Lebanese Prime Minister accuses opposition of election delay

Fuad Saniora, Prime Minister of Lebanon, accused Hezbollah-led opposition of delaying a presidential election by stating new conditions.

"We should work and push toward carrying out the presidential elections as soon as possible and not shackle the (presidential vote) with obstacles and conditions," Saniora said. "I am confident we are on the verge and at the beginning of a solution."

Saniora's accusations come two days before parliament was to elect a new head of state to replace pro-Syrian President Emile Lahoud, who left office Nov. 23 without a successor, after rival politicians failed to agree on a compromise president.

They also come against a backdrop of intense attempts to end Lebanon's crisis.

Visiting French Foreign Minister Bernard Kouchner, a top international mediator between the feuding Lebanese, arrived Tuesday for a final push to cement a consensus ahead of Friday's session.

Kouchner held a joint meeting Wednesday afternoon with opposition-aligned Parliament Speaker Nabih Berri and legislator Saad Hariri, who leads the parliament majority, state-run National News Agency said. The top French diplomat later only said the meeting was long and "rich."

"I'm not saying there were obstacles and I'm not staying there was success," he told reporters, promising to have more news on his mediation efforts Thursday.

Earlier Wednesday, Kouchner met with Saniora and Cardinal Nasrallah Sfeir, the head of the influential Maronite Catholic Christian sect.

He also met with army Commander Gen. Michel Suleiman, who has emerged as a compromise candidate Lebanon's rival factions managed to agree on, after months of haggling and plunging the country into a political vacuum.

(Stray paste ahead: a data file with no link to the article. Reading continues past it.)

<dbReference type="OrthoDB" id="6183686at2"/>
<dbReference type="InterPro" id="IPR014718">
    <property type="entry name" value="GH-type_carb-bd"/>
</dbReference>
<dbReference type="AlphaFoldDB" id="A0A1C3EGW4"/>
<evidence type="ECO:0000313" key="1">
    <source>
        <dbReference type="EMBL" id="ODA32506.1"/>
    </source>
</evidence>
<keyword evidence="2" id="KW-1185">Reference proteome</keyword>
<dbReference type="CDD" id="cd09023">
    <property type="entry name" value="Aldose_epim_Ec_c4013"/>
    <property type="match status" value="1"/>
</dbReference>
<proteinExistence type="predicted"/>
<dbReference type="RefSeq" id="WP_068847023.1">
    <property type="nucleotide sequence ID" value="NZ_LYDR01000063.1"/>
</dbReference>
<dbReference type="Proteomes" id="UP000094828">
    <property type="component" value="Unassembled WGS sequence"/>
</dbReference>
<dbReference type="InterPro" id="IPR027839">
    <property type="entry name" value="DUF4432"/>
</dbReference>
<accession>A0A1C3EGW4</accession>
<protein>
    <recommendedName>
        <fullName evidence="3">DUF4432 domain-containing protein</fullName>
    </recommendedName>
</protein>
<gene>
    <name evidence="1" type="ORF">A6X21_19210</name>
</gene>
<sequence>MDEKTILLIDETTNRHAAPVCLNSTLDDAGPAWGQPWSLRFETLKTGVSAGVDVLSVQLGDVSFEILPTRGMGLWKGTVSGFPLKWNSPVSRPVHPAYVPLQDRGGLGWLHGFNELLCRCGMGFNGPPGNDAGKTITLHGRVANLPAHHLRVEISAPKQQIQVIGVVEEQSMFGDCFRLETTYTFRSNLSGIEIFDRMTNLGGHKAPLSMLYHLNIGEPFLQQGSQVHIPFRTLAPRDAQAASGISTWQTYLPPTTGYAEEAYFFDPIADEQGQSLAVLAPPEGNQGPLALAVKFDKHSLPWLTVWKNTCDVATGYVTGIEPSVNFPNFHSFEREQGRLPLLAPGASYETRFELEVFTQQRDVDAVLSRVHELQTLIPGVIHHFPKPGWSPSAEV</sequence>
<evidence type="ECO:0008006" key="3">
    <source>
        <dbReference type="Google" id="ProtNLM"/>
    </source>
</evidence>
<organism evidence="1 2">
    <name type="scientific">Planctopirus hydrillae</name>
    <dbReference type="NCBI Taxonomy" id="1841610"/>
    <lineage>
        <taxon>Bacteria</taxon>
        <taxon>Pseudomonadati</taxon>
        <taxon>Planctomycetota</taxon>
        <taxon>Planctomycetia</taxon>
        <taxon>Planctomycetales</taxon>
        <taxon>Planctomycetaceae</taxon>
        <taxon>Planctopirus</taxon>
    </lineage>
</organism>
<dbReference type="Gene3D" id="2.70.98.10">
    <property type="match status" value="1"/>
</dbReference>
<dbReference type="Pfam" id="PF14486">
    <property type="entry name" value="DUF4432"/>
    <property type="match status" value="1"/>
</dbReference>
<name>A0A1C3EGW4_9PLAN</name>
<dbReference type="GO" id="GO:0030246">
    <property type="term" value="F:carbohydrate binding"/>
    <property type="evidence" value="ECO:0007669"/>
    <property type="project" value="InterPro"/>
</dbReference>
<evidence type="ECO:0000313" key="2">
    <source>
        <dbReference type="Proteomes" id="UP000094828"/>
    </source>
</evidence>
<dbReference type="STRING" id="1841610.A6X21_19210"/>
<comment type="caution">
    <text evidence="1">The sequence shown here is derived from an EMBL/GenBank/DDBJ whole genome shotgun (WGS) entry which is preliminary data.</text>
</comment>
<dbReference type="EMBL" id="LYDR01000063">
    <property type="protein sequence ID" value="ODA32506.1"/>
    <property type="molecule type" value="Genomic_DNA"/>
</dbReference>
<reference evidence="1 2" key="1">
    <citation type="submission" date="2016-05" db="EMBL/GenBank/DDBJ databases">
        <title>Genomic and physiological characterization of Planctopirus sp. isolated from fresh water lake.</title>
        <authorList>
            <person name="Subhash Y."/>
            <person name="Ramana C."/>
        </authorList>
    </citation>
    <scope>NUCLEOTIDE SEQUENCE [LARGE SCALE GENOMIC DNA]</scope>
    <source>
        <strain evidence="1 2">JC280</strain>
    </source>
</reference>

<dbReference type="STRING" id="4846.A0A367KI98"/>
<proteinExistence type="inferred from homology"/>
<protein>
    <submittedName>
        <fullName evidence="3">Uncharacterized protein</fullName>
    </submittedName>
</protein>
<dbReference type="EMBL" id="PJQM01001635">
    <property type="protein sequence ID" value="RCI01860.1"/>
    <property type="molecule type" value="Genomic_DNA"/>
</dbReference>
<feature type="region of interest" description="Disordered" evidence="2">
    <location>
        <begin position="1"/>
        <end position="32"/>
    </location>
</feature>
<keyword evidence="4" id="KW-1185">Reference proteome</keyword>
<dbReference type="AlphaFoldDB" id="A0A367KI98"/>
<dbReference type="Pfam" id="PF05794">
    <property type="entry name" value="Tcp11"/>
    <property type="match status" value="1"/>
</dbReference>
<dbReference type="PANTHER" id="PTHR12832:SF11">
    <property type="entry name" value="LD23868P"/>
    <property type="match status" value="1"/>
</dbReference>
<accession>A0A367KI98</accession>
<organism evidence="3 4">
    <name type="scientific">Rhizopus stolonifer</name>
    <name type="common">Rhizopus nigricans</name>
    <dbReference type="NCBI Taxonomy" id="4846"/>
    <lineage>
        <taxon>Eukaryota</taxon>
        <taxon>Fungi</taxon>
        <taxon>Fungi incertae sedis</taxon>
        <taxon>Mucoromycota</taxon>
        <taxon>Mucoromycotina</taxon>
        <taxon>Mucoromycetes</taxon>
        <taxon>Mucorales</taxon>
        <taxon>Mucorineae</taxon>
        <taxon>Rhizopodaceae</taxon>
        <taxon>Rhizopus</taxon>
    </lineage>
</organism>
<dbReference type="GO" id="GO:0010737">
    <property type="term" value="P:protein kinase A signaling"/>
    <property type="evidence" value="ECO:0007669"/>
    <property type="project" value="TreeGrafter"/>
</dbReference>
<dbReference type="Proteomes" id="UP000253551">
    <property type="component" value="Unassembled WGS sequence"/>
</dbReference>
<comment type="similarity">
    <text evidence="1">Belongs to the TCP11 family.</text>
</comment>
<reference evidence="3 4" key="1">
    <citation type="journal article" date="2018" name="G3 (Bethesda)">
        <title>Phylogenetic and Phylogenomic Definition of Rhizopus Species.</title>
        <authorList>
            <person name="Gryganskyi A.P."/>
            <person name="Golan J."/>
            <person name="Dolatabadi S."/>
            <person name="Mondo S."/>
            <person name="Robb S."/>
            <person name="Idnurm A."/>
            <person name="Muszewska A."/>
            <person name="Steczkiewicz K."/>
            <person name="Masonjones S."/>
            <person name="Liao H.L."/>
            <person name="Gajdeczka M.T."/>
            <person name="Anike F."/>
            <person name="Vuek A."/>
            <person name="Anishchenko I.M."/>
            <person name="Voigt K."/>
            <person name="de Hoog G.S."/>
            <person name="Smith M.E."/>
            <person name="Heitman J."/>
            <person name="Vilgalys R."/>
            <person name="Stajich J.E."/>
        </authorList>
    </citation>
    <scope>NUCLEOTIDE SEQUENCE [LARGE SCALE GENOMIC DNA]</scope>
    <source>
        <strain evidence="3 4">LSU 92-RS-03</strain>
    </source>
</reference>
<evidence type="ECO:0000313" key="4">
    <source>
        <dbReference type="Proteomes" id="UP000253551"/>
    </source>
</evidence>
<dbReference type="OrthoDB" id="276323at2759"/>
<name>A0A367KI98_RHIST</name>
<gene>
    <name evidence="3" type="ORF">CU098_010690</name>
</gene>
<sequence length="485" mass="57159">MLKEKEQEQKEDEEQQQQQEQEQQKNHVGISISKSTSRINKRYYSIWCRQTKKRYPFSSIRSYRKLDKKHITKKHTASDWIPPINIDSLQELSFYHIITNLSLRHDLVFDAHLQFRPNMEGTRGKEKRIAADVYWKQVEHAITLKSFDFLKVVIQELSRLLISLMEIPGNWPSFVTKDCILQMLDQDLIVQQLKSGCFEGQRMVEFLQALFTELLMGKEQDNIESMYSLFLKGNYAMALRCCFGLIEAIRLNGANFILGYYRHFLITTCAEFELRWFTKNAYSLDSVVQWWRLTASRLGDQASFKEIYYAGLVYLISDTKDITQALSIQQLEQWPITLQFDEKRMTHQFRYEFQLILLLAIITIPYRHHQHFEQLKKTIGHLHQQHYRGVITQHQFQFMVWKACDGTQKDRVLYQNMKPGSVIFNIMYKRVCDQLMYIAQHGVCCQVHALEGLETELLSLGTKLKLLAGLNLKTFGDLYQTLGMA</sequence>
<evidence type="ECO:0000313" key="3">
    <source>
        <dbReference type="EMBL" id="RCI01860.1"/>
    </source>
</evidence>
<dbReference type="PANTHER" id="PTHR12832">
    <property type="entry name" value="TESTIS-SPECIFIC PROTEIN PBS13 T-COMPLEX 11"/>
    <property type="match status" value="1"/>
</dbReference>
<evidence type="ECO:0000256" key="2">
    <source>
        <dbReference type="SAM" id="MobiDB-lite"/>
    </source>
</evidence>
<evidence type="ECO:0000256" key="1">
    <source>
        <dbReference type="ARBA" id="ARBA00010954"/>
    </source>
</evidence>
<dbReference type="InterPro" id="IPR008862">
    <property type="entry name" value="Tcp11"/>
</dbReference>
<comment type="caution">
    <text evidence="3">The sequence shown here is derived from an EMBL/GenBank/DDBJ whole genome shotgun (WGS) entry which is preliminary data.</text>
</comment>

Suleiman won backing from both the anti-Syrian parliamentary majority and Christian opposition leader Michel Aoun, who had earlier been a presidential hopeful himself.

But on Monday, Aoun insisted rival sides should first reach a "political understanding" on a future government before setting the stage for Suleiman's election.

The Western-backed parliament majority has seen this as unnecessary stalling.

The 128-seat legislature needs to muster a two-thirds quorum to begin the process of voting.

To elect Suleiman, Parliament needs to amend the constitution to allow an army commander still in office to run for the post. The majority still needs support of some opposition parties, although major groups have already given their backing.

Berri, the parliament speaker, told daily An-Nahar that parliament can amend the constitution and elect Suleiman within two hours. As for Friday's parliament session, Berri said "it is still on time."

Suleiman is seen as a neutral figure who can appeal to both camps and his election would pave the way for a resolution to months of conflict between the U.S.-backed majority and the Hezbollah-led opposition.

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Author`s name Angela Antonova